PART 2: Training Gear
Body Opponent Bag
You can use it for most hand strikes, some kicks, even some techniques with training weapons — whatever will benefit from making contact with a humanoid target. There’s no better way to learn precision than with BOB.
RELATED! A suit composed of pads that cover most of the body is great for making contact, provided you have a training partner and the cash. It will enable you to finetune your precision with the added excitement of a live target.
This is a time-tested way to teach your body how to hit hard. Your workouts will strengthen your wrists and toughen your shins. The traditional version of the heavy bag hangs from the ceiling, and that’s great if you have a suitable area. Otherwise, look for a free-standing model with a water-filled base. Bonus: This type of bag can be moved from room to room fairly easily. RELATED! If punches are your go-to techniques, you can benefit from buying a speed bag. The workouts will improve your hand speed, timing, rhythm and precision.
If you’re a striker, this is what you’ll wear for everyday training. You don’t have to spend a ton of money, but don’t scrimp if you want durability and comfort.
RELATED! If you spend a lot of time on the mat, get a grappling gi, too. Skip this purchase and roll a few times with your lightweight gi, and you’ll be in the market for a new lightweight gi. You’ll be shredded, and not in a good way.
Martial Arts Headgear
This product will help protect you in case of accidental contact with your opponent or the floor. Most, however, are not designed for full-contact fighting.
RELATED! If you’re feeling full contact, you need to purchase the appropriate protection. FWIW, this type of head pro is normally categorized as “boxing headgear.”
Similarly, dipped-foam hand protection is not designed for fullcontact sparring with another person — and neither are those more substantial-looking gloves that bear the label “bag gloves.” The easiest way to be sure you’re getting gloves meant for sustained human contact is to search for “boxing gloves.”
RELATED! If you’re going to spend a lot of time at point tournaments, grab a pair of competition gloves, as well. They’ll help protect you and your opponent during occasional contact.
Mats for Your Home
You should consider getting mats for your home only if you have the space, of course, but keep in mind that most people can rearrange their spare room or garage to make space. Having mats at home doesn’t eliminate the need to train at a dojo, but once you get used to the convenience of being able to work out on a soft surface anytime you want, you’ll wonder how you got along without them for so long.
RELATED! Whether you spend most of your time on the ground or on your feet, you’ll benefit from enhanced flexibility. An efficient way to get there is with a stretching machine. Some are high-tech devices that do a wonderful job, especially for kickers, but people who lack the space or the funds can opt for a more economical model.
Whether your fave is a sword, a kali stick, a three-sectional staff or a kama, you should have a safe and preferably soft version of it. Why? So you can fine-tune your technique on a live human being. Will it make you score better in your next
tournament? Maybe. Will it augment your understanding of the weapon and how it was meant to be wielded? Definitely.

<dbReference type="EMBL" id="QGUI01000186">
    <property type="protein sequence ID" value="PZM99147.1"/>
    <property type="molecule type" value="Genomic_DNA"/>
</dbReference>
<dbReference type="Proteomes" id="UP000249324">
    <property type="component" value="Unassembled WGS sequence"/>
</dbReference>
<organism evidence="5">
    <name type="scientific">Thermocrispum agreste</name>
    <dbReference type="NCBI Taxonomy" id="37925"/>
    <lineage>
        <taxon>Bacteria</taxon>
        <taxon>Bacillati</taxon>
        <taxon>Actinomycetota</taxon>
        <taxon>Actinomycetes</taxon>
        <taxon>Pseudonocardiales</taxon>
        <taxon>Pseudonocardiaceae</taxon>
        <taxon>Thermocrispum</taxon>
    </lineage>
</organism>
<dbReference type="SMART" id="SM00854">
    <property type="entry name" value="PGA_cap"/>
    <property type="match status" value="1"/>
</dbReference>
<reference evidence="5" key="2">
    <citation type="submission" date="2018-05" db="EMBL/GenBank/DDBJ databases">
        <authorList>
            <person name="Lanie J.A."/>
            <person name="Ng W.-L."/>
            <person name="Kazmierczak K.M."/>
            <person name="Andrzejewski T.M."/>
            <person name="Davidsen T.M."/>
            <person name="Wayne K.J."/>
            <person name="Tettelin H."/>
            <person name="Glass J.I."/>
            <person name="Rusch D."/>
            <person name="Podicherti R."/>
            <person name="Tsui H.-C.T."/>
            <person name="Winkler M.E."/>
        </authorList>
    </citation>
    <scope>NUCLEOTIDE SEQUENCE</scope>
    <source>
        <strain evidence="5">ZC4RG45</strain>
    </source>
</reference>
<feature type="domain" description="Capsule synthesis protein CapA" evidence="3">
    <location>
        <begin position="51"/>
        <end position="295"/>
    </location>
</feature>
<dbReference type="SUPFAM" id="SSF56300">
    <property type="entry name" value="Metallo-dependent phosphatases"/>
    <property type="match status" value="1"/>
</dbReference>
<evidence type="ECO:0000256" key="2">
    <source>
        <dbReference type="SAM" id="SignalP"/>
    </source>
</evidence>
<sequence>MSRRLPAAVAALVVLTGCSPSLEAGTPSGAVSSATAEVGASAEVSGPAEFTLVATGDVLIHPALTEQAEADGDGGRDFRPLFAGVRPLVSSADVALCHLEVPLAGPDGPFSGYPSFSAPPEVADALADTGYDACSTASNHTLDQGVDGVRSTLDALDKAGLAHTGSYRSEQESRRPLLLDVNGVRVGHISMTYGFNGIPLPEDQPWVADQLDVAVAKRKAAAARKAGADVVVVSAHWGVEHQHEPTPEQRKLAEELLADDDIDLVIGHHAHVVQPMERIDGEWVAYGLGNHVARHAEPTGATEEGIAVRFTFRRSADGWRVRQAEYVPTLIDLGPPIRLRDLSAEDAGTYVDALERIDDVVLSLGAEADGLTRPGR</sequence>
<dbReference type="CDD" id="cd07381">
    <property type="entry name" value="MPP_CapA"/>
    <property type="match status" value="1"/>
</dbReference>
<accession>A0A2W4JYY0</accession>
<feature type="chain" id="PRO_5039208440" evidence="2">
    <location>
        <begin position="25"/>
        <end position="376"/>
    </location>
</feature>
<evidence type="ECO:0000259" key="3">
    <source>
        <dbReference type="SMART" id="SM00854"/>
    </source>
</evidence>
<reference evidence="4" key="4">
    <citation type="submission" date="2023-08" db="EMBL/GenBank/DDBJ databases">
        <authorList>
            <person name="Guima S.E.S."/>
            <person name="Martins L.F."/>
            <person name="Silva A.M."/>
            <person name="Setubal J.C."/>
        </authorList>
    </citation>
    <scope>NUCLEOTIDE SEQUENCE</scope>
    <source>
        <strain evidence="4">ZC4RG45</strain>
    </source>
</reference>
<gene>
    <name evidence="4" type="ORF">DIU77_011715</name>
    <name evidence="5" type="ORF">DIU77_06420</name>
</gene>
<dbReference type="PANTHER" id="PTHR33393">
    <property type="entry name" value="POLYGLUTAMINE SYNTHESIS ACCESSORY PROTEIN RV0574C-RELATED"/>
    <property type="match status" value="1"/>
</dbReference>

RELATED! If your weapon of choice is a handgun, consider buying an identical Airsoft version of it. Airsoft guns fire small plastic pellets that won’t break the skin if they happen to hit a human. (They can take out an eye, though, so always wear eye protection.) An Airsoft gun will enable you to hone skills you should never practice with a real weapon — like force-on-force training and gun disarms.
Even if you don’t intend to carry a knife, it’s worth buying a trainer because using one is the only safe way to practice knife defense. To prevent injury, think soft and dull. If you carry or plan to carry a live blade, get a trainer that’s identical, except for the dull edge and tip, to your carry knife.
RELATED! Many experts will argue that carrying a knife can even the odds in a street fight. If you’re on board, buy one that matches your trainer. Then you won’t have to think about whether it’s being carried tip-up or tip-down and whether your thumb should search for an opening-assist stud or an opening-assist hole. Be sure to check your local laws before you carry and make sure you know the regs in other states you frequent. Finally, get one that’s practical for everyday use because you’ll be opening packages with it way more often than you’ll be fighting.
Engaging in contact sparring without one of these is asking to have a tooth chipped or knocked out — or worse. So get a good mouth guard and use it. The better ones are designed to be dipped in hot water so you can bite down on them for a better fit to your choppers.
RELATED! If you can afford it, consider a custom-made mouth guard. These are crafted from a mold of your teeth and, consequently, fit like a glove — which makes breathing a whole lot easier. And they won’t pop out by accident in a match. They will, however, cost you, usually several hundred bucks.
If you train primarily for competition, you can get away with foot pads, but if your goal is hardcore self-defense, you’ll want shin pads. Then, when you strike with nature’s baseball bats, your partner will remain functional.
RELATED! As important as protecting your shins is, you’ll also want to guard your groin if you engage in any type of sparring. Even though almost everyone tries to avoid groin shots in training, accidents do happen.